Anyone who walked across fields, meadows and forests 30 or 40 years ago will surely remember the many colourful wild flowers blooming along the wayside, in the fields or on the meadows. Blue cornflowers lined up next to bright poppies, bellflowers and primroses or even mullein, meadow sage and much more. Today, unfortunately, nature looks different. Due to the intensive use of agricultural land, more and more plant species are being pushed back. Weed killers are used to promote the optimal development of the cultivated plants, but also for so-called “landscape conservation” to prevent paths and waysides from becoming overgrown. As a result, far fewer plant species exist today than a few decades ago. Studies show that the diversity of species in some agricultural areas is even lower than in cities. And this has not only visual consequences, but much more serious ones than most people are aware of, because beneficial insects such as bees and butterflies also find fewer sources of food.

Why are Wildflowers threatened?

The sensitive wild flowers in particular have no chance against chemical synthetic pesticides. Over the decades only a small part of the “wild flower splendour” could be preserved. This is unfortunately noticeable, because the diversity of flowers and insects is of great importance for nature and ultimately for us humans. Many plant and small animal creatures such as insects and other microorganisms have not yet been sufficiently researched in our latitudes. Again and again there are discoveries of medical effects of these organisms which can be of benefit to present or future generations. With the extinction of wild flowers, many animal species are disappearing. Insects such as wild bees, bumblebees or butterflies can hardly find any food plants and, as a consequence, there is too little food for birds.

What is so special about wildflowers?

The special thing about wildflowers are their blossoms, some of which are difficult to reach. What seems impractical at first sight proves to be life-saving for many insects. Well hidden they can collect nectar and are protected from their enemies. When crawling into the narrow blossom, pollen sticks to the insects’ abdomen, which in turn fertilises other flowers. Garden flowers, such as perennials, often do not have these narrow “entrances”. They are bred to form large and beautiful flowers, but this means that there are no hiding places for insects.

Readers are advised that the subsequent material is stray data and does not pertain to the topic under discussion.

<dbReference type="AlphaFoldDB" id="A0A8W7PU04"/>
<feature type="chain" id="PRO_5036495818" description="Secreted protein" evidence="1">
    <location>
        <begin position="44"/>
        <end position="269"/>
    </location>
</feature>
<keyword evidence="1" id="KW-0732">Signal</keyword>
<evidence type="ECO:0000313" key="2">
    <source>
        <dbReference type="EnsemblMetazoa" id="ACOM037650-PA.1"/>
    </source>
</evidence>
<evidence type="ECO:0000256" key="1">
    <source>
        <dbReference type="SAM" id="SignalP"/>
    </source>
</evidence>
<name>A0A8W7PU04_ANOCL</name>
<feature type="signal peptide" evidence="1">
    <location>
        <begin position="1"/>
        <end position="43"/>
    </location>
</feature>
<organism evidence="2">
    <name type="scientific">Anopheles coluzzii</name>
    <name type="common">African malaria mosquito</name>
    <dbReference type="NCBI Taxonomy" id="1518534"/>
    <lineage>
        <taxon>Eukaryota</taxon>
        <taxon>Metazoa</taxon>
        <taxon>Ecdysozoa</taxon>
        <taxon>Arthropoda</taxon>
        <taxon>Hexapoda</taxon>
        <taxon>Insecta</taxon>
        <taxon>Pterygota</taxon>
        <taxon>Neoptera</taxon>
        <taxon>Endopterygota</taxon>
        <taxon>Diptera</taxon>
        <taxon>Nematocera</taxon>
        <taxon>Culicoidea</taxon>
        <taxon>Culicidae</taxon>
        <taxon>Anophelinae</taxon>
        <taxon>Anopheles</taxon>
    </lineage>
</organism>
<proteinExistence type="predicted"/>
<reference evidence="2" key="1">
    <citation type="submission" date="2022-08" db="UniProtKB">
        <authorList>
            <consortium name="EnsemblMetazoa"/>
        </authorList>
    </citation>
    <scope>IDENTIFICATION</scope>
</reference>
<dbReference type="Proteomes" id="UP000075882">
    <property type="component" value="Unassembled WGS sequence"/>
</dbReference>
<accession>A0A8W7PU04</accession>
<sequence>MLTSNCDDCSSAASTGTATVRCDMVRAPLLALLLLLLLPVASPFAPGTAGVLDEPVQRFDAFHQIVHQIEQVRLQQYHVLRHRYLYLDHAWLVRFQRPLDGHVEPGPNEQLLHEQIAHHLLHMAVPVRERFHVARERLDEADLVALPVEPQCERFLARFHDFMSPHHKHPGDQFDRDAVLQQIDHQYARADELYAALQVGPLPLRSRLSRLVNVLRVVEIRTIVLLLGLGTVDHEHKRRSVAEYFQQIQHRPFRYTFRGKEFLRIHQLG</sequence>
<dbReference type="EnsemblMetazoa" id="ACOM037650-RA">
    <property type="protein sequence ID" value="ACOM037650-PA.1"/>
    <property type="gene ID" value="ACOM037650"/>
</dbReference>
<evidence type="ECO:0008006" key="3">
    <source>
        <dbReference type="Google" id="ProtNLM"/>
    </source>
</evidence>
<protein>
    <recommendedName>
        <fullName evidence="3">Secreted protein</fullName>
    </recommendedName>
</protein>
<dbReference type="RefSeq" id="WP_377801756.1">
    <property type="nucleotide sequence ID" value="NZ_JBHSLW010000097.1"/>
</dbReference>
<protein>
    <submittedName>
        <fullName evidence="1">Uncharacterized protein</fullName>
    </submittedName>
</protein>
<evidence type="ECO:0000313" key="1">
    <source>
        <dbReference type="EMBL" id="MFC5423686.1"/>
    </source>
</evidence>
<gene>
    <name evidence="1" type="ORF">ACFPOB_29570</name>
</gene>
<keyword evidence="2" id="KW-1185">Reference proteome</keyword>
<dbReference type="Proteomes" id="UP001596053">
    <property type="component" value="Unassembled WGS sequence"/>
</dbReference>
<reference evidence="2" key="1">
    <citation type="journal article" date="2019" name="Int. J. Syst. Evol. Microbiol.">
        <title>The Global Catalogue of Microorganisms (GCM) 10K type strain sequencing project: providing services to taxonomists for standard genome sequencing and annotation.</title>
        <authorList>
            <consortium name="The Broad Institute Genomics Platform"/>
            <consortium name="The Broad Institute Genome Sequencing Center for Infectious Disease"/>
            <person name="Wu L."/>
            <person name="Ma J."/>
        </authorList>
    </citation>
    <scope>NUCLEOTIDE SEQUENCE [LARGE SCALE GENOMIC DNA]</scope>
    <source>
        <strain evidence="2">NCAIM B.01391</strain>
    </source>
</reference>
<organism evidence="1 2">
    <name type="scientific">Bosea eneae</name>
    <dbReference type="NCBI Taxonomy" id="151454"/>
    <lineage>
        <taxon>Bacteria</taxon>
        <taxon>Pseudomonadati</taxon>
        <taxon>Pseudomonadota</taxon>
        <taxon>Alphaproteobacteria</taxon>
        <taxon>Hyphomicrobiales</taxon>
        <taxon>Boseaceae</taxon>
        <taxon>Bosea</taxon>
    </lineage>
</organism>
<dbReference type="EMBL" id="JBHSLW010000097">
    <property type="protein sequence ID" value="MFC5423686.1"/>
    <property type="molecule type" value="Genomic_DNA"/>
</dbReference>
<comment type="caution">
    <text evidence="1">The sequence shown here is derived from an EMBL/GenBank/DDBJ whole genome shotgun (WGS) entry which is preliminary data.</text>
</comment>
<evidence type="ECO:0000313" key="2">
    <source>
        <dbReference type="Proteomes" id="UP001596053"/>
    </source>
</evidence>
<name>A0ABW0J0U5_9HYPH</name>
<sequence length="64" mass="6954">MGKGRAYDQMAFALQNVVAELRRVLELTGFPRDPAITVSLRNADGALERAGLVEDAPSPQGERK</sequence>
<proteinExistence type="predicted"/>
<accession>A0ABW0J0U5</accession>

Wild flowers are also very valuable for the garden. The attracted insects not only pollinate the wild flowers themselves, but also vegetables and fruit. They bring bright colours and valuable ingredients into the vegetable patch. Some wildflowers have long taproots and thus loosen up the beds.

Joyful setting and flowering made easy

Wild flowers are ideal for growing in the garden, but also on the balcony or terrace. Basically wild flowers are perfectly adapted to our climate and get by with little nutrients and water. With the inclusion of wild flowers in the garden design, fertilization and watering can be dispensed with, which also protects the environment and makes our gardeners’ work easier.

Wild flowers are the colours of the natural garden. Wild flowers and herbs colonise dry, nutrient-poor locations as well as wet, nutrient-rich areas, the banks of ponds, lakes and streams, dry stone walls and roadsides. The selection of plants is correspondingly large – and the design possibilities that result from this.

One response to “Wild Flowers – why they belong in every garden”

  1. Samen Maier says:

    TEST EN